After a long life dedicated to fighting for a better world, Uriel Barrera passed away on July 14 at the age of 93.
Uriel became politically active in his home country Colombia and later Chile, before settling in Sydney in 1974, where he became well known among the Latin American émigré community for his solidarity with progressive struggles in that continent.
Uriel grew up in a small Colombian town, in Chiscas municipality, where he became acquainted with the poverty and inequality many campesinos (small farmers) had to endure. He became very sympathetic to their plight and, ultimately, dedicated the greater part of his life to supporting their cause.
Looking for work and life experiences, Uriel left school early to join the army. In his mid-20s, he went back to finish school and later studied at the Free University of Colombia, while working in the public sector.
He became active in the student movement which, in the late 1950s, was in an upswing. His activism and leadership led to him being invited to the Soviet Union, Cuba and China, among other countries.
He was instrumental in the rise of new left organisations that emerged around that time. With repression heightening in the country, and inspired by the Cuban revolution, many leftists decided to take up arms. Uriel was active in the first expression of this “turn” in the Worker, Student and Peasant Movement — 7 January, created in 1959.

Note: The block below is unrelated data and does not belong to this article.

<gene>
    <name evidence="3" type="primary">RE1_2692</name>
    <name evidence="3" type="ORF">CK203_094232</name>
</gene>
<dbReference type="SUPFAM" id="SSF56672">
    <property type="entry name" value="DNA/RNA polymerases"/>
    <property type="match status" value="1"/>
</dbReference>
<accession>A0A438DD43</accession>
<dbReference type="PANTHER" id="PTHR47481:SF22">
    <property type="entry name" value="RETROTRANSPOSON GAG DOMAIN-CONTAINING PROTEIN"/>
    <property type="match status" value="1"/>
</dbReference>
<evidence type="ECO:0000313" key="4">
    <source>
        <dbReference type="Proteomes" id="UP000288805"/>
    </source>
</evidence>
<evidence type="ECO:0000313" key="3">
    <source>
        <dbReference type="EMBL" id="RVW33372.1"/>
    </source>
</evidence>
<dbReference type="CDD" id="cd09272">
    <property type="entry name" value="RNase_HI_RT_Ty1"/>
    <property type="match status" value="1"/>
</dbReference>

Following unity discussions with forces and militants who had left the Colombian Communist Party, amid international divisions within the Communist movement between the then Soviet Union and Communist China, Uriel was involved in forming the Communist Party of Colombia (Marxist-Leninist) in 1965.
Shortly after, he became the leader of the party’s armed wing, which later became known as the Popular Liberation Army.
Following the election of socialist presidential candidate Salvador Allende in 1970, Uriel moved to Chile where he taught philosophy at the State Technical University and met his future wife, Amelia.
The military coup against Allende in 1973 cut short Uriel’s stay in the country. A campaign by various international organisations meant that he and his wife were granted asylum in Australia. Not long after, they had a daughter, Lucia.
For the next 40 years, Uriel was a constant figure at Latin America solidarity events, never giving up his commitment to fighting for the poor and speaking up for social justice.
While he always kept Colombia close to his heart and maintained his advocacy for peace in that country, he was a fervent supporter of many progressive causes. Despite a car accident, which impacted his mobility and with his health deteriorating, you could always count on Uriel showing his support at solidarity events.
For a time Uriel wrote a weekly column under the pen name Belarmino Sarna, in a Spanish-language newspaper. He also published a book in 1991 under that name, Inmigrante feliz en afortunado país (Happy migrant in a lucky country).
Along with politics, he shared a love for chess, the arts and football, and his family. Uriel will be sorely missed by his daughter, two granddaughters, his comrades and members of the Latin American community.